Gates has often said he will give away more in the future, why doesn’t he do so immediately? I don’t mean in a crazed manner: rather, by donating to the endowments of his foundation and to the endowments of other philanthropies, research projects and schools.

If Forbes is correct and Gates is worth $53 billion, he could give away 95 percent, about $50 billion — in the process thanking the world that made him super-rich — yet still have $3 billion left for himself. Gates would need to spend $411,000 per day each day for 20 years to blow through $3 billion. Even with his house, he could squeak by on $3 billion. Yet Gates hoards vast sums that no one in his family ever will need.

Even the wonderful Warren Buffett, who in 2006 pledged stock then worth $30 billion to the Gates Foundation, hasn’t actually given many of the shares. Because Buffett is a man of high integrity, I feel confident his will is written to ensure the full gift happens. But the rest of this cast of characters — I wouldn’t trust them any farther than I could throw them.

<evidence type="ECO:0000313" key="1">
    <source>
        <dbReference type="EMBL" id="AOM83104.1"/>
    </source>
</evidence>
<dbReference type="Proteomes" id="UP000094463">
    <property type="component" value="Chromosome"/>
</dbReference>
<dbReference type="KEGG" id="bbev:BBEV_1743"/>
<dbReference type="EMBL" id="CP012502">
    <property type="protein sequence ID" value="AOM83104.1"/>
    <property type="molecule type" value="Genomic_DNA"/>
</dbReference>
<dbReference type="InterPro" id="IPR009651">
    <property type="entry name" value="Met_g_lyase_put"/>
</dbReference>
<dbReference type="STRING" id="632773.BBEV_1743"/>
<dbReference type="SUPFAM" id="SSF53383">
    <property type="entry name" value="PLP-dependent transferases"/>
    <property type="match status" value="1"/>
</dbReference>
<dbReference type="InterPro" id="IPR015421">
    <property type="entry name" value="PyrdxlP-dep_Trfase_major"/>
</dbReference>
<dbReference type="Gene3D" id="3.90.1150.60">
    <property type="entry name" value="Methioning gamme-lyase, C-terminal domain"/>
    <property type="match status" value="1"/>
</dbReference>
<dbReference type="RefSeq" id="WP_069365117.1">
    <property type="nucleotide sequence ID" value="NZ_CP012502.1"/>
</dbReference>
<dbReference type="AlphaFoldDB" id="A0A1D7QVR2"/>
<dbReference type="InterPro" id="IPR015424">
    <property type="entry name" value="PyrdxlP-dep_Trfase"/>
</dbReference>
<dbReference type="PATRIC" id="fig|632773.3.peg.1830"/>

This week’s announcement by the super-rich may be little more than a public-relations stunt. And note it is timed to political debate on increasing taxes at the very top. Why, don’t tax these noble rich people who plan to give away so much!

It is repellent that the Giving Pledge signatories continue to keep for themselves extreme amounts of money, when there is so much need, and much good that money can accomplish. And it is yet another media malfunction that people who did nothing more than claim they plan to act benevolently were exalted as if they had.

35 comments

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I agree with your sentiment that giving should be increased across the board. If this were the case we could solve many of the problems of the world at large. However, saying that someone who donates 33% of their net worth is selfish is a bit of a stretch of logic to say the least. Knowing your love for minute measurements, at what percentage point does one tip from selfish to reasonable to generous? All in all I am a huge fan of your work this one just seems a bit off base on a few of the nit pickings.